Community gets chance to connect with cops at Defense in Depth in Morgantown WV
By Clarissa Cottrill, The Morgantown News
Original article HERE
People often associate police officers with their badges, cruisers, lights and guns without making much connection to the individuals behind those fixtures, but Thursday morning’s Coffee with a Cop at Defense In Depth aimed to change that.
The event is part of a program that start nationally nearly 10 years ago to facilitate open communication between law enforcement officers and community members.
“Coffee with a Cop is a chance for direct information flow between us and the public,” said Morgantown Chief of Police Ed Preston in a previous release. “It’s a great opportunity for us to get out and interact with the public, and for the public to ask questions or present issues while in a non-enforcement capacity. We look forward to seeing everyone.”
Morgantown Police Department officers have regularly participated in the events around the community for a few years, including at several McDonald’s. Thursday’s Coffee with a Cop was the first event at Defense In Depth, which is an indoor shooting range located at 1389 Earl L Core Road in the Sabraton area of Morgantown, according to Defense In Depth Event Coordinator Alex Shay.
“We go above and beyond to be the best community member we can,” he said. “We just want the community to have an opportunity to communicate with [the police], get their perspective and just be together.”
Officers R.D. Miranov and Bernie Molek were on hand at Defense In Depth Thursday morning in the membership lounge, which was full of fresh coffee, pastries and places for folks to grab a seat and have a conversation.
“It’s really about I think getting out in the community and getting to be around us and see us,” Molek said.
Making sure that residents are comfortable with the city’s police force was a key focus of the Coffee with a Cop event for Miranov, who said that speaking with the community in a controlled, casual environment can change how communication happens in the future.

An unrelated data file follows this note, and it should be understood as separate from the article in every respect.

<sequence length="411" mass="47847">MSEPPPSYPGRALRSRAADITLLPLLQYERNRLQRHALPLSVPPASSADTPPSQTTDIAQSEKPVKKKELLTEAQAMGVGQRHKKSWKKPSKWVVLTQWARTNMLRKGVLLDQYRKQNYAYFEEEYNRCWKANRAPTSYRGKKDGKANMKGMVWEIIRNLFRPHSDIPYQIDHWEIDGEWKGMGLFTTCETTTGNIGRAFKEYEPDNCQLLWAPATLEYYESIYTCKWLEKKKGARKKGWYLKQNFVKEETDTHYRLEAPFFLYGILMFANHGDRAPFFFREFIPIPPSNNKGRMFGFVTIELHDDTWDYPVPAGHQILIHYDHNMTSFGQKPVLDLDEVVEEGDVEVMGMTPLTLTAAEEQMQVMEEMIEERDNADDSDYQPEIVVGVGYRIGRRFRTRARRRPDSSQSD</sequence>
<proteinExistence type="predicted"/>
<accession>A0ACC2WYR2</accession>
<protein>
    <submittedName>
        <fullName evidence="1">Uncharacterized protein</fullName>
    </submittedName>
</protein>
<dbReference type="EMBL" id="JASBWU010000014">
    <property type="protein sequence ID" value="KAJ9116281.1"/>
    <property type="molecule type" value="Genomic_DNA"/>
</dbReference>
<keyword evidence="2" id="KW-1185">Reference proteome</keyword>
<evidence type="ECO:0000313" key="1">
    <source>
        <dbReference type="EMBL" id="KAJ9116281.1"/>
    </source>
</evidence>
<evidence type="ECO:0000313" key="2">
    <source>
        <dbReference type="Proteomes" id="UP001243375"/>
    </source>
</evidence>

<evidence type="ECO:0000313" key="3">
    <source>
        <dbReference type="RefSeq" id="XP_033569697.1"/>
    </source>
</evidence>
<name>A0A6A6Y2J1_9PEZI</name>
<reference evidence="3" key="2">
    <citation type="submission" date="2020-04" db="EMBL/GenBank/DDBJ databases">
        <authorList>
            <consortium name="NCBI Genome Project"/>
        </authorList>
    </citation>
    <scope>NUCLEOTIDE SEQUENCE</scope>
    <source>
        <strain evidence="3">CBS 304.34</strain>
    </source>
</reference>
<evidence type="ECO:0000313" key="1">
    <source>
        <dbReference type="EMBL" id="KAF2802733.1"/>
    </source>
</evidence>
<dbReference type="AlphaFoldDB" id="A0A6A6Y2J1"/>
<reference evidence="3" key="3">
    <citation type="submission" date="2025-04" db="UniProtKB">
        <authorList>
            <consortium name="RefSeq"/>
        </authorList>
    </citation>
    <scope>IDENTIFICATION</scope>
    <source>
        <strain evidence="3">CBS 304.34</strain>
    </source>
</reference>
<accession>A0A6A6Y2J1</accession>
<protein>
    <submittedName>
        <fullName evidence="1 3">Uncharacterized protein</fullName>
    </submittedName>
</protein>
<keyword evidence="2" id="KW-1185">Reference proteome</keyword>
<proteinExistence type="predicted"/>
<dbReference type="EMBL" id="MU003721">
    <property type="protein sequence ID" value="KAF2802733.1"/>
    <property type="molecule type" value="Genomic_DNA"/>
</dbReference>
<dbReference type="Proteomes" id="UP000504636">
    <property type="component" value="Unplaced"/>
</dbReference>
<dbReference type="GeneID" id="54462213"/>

“So many people out there think it’s hard to approach an officer and talk to them,” Miranov said, adding that being out in the public and being a part of the community. “I think it just breaks that barrier down. …This is one way to relate to the police department.”
Thursday was Miranov’s first Coffee with a Cop, and he was most looking forward to just talking to people in an open environment.
“I want people to know that they can come talk to us. We’re not robots, we’re not programmed to be and act a certain way,” he said. “We’re just like anybody else — we just have a job to do.”
For Defense In Depth, which boasts an indoor shooting range, shop, classroom space, self-defense lesson studio and virtual reality simulator, the event offered a chance to show what they’re all about to the public, as well as continued to strengthen bonds with the community, according to Shay.
“Anytime you have any kind of relationship, you want to speak to someone that you know,” Shay said of people putting names and faces to the officers on the city’s police force. “If I do need your help, I know who you are.”
In times with issues such as police brutality and violence in the news cycle, Shay said he believes getting down to interpersonal communication can do a lot on how the public perceives police and vice versa.
“Really it just comes down to compassion and understanding. I know we live in turbulent times and I know that people don’t always understand what police are thinking, or what they do or who they are, so we want to add humanity back to that equation,” Shay said, adding that Morgantown’s police force is in his opinion on the best in the state. “We want the police to engage with people. … We also want people to understand that cops are just people.”
Defense In Depth is aiming to get involved in the community and create an environment that’s comfortable for all residents who want to learn about self-defense and preservation in varying levels of interest, including men and women facing all sorts of circumstances, according to Shay.
“We do a lot with [Rape and Domestic Violence Information Center], we do a lot with Acension Recovery, we do a lot to clean the rail trail and we work with the police departments for a number of things,” Shay said, adding that the accessibility of the range and offerings to the community are key points for Defense In Depth. “We wanted to create a place where you can have it all.”
The officers were available from 9 a.m. to 1 p.m., and while they wanted the community to walk away with a greater sense of comfort and understanding, the event is also a benefit for the cops involved.
“It’s good for us to talk to people to when it’s not call-related,” Molek said. “We’re always dealing with people at … might be one of their worst moments. … It can keep us in a good balance when you talk to people that aren’t necessarily needing you for a call to service.”